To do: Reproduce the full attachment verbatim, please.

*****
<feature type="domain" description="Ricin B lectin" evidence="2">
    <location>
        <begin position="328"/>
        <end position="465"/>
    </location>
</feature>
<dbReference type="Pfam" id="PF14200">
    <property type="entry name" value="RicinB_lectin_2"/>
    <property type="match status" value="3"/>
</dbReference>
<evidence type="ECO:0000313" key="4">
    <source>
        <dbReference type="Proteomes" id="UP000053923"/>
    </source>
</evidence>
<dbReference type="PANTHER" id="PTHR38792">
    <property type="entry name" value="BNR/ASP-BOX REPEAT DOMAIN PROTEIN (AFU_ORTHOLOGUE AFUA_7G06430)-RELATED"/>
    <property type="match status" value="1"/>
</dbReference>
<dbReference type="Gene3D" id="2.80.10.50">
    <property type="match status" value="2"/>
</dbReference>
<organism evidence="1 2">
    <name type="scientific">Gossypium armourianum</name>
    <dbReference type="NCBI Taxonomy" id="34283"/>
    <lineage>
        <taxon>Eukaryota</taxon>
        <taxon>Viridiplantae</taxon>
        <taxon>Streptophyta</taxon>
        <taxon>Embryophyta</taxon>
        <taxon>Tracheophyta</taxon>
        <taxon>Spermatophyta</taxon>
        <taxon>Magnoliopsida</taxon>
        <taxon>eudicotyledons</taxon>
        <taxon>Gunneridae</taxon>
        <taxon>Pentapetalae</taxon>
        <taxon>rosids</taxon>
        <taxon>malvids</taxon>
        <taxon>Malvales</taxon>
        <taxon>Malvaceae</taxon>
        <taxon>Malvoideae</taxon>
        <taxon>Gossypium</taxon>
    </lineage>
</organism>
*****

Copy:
<feature type="domain" description="Ricin B lectin" evidence="2">
    <location>
        <begin position="328"/>
        <end position="465"/>
    </location>
</feature>
<dbReference type="Pfam" id="PF14200">
    <property type="entry name" value="RicinB_lectin_2"/>
    <property type="match status" value="3"/>
</dbReference>
<evidence type="ECO:0000313" key="4">
    <source>
        <dbReference type="Proteomes" id="UP000053923"/>
    </source>
</evidence>
<dbReference type="PANTHER" id="PTHR38792">
    <property type="entry name" value="BNR/ASP-BOX REPEAT DOMAIN PROTEIN (AFU_ORTHOLOGUE AFUA_7G06430)-RELATED"/>
    <property type="match status" value="1"/>
</dbReference>
<dbReference type="Gene3D" id="2.80.10.50">
    <property type="match status" value="2"/>
</dbReference>
<organism evidence="1 2">
    <name type="scientific">Gossypium armourianum</name>
    <dbReference type="NCBI Taxonomy" id="34283"/>
    <lineage>
        <taxon>Eukaryota</taxon>
        <taxon>Viridiplantae</taxon>
        <taxon>Streptophyta</taxon>
        <taxon>Embryophyta</taxon>
        <taxon>Tracheophyta</taxon>
        <taxon>Spermatophyta</taxon>
        <taxon>Magnoliopsida</taxon>
        <taxon>eudicotyledons</taxon>
        <taxon>Gunneridae</taxon>
        <taxon>Pentapetalae</taxon>
        <taxon>rosids</taxon>
        <taxon>malvids</taxon>
        <taxon>Malvales</taxon>
        <taxon>Malvaceae</taxon>
        <taxon>Malvoideae</taxon>
        <taxon>Gossypium</taxon>
    </lineage>
</organism>